An n-path is a lattice path starting at (0,0) made up of n upsteps (x,y) → (x+1,y+1) and n downsteps (x,y) → (x-1,y-1). A downramp of length m is an upstep followed by m downsteps ending on the line y = 0. Find a bijection between the (n-1)-paths and the n-paths which have no downramps of even length.
Let S be the set of n-1 paths and T the set of n-paths without even downramps. Define u: S → T as follows. If the path has no even downramps, then add an upstep followed by a downstep at the start of the path. Otherwise add an upstep at the start and a downstep after the last even downramp. The new path is obviously an n-path and has no downramps until what was the last even downramp, but is now odd. Hence all its downramps are odd and it belongs to T.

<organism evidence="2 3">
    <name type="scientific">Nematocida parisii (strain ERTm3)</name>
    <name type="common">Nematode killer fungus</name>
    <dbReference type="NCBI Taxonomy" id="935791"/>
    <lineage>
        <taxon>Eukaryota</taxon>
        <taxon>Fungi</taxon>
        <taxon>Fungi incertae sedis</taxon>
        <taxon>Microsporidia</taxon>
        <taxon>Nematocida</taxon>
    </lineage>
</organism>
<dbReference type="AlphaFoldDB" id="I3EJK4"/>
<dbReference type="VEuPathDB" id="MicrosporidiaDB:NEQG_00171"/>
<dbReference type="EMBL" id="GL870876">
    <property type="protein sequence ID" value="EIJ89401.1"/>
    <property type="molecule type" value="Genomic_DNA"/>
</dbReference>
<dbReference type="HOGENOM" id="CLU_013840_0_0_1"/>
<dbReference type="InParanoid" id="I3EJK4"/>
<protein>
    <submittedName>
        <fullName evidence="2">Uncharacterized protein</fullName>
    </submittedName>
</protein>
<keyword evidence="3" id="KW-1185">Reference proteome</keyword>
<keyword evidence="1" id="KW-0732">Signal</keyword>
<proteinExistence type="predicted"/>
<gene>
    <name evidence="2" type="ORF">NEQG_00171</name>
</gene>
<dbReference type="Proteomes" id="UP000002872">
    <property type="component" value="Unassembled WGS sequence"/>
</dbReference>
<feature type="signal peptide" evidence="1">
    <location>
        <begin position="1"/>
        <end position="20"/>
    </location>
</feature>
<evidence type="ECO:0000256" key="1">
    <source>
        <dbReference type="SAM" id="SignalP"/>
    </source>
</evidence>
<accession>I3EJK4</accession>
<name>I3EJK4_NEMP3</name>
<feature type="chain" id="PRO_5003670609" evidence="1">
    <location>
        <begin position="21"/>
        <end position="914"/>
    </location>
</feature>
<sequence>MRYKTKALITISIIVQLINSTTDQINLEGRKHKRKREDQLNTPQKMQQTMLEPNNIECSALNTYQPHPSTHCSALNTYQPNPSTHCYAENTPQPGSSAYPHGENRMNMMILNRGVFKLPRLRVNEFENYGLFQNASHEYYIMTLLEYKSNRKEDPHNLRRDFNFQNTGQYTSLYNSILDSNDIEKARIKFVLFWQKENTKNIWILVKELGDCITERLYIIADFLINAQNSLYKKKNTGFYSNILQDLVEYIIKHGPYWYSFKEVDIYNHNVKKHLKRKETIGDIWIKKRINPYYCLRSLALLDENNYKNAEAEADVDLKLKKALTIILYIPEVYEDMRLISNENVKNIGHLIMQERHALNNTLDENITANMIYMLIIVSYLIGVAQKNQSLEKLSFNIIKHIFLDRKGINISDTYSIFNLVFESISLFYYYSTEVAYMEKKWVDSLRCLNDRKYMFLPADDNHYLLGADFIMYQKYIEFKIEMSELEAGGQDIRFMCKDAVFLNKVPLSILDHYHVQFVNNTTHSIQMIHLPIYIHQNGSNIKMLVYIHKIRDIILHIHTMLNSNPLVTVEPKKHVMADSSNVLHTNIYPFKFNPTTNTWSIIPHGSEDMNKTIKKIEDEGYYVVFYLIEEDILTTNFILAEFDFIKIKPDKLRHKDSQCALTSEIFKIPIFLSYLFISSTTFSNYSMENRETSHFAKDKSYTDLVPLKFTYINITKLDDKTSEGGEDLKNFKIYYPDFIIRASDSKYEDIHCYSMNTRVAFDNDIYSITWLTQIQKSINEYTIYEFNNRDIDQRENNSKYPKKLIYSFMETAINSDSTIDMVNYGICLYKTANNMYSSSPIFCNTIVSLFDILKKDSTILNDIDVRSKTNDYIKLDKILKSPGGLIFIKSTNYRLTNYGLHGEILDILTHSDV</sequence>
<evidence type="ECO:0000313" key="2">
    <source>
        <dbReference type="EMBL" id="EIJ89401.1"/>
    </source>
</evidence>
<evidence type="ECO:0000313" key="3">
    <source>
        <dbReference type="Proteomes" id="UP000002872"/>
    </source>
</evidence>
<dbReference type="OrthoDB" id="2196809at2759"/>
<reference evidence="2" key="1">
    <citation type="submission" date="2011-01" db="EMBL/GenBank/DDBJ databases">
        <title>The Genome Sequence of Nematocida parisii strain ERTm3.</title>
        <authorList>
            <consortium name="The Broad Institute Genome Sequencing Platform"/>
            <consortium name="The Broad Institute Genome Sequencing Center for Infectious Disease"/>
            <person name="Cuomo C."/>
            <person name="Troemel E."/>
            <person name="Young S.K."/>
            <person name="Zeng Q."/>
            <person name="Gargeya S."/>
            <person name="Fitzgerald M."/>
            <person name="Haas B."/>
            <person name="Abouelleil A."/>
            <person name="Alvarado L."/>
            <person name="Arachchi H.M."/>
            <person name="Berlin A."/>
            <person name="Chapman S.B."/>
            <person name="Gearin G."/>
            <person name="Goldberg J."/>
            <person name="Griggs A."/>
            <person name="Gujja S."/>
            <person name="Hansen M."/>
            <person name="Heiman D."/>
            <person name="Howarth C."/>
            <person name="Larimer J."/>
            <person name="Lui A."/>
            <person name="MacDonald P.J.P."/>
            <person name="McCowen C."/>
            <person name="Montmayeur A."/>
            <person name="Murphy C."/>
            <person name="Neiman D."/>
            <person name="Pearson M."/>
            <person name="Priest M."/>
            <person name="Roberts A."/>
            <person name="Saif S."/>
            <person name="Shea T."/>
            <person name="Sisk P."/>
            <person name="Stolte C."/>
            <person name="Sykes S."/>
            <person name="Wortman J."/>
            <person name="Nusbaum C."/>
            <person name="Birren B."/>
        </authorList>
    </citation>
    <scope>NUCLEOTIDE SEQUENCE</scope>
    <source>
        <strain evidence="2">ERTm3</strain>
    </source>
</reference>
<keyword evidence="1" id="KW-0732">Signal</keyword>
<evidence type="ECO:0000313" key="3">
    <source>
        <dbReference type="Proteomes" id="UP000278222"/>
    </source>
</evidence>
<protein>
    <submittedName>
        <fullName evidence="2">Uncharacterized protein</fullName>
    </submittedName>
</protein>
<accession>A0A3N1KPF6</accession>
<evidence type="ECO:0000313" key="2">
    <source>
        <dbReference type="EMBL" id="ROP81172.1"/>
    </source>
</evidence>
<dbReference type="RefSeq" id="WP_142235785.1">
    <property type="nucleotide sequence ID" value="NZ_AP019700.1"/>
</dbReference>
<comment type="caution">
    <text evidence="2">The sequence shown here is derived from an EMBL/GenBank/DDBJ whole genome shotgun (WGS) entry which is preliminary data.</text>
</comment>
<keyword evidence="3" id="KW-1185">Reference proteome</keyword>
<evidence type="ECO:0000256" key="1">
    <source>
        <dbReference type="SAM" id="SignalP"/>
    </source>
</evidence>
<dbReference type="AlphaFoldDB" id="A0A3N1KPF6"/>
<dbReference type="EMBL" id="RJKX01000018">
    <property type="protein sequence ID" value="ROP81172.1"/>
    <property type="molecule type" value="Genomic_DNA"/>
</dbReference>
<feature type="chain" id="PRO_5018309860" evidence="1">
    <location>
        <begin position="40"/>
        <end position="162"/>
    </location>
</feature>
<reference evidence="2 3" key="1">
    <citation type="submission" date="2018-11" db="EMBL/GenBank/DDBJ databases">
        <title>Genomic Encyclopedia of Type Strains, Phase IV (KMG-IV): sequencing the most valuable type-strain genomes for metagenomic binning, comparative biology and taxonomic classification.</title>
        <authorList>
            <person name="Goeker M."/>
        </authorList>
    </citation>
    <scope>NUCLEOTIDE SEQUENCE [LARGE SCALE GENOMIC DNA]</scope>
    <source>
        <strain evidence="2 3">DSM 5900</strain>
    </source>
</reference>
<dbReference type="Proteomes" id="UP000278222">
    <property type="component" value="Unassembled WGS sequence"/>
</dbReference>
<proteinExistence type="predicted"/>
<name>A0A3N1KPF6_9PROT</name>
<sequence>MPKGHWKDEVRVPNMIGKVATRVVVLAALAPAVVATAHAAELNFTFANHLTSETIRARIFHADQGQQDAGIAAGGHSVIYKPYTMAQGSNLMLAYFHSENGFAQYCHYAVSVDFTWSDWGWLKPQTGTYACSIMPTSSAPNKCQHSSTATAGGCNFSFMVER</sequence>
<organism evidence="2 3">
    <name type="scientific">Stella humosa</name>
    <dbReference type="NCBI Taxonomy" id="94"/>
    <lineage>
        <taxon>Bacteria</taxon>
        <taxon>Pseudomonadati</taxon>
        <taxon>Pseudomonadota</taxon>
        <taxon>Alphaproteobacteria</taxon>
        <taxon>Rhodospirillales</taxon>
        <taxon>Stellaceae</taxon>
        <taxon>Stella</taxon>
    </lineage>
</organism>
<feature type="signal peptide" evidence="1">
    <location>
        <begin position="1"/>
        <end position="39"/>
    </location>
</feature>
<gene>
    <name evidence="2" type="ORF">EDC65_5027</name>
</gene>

Define d: T → S as follows. Remove an upstep from the start and remove a downstep from the first downramp. The result is obviously in S. A little thought shows that ud and du are both identity maps. Hence u and d are both bijections.
64th Putnam 2003
© John Scholes
8 Dec 2003
Last corrected/updated 8 Dec 03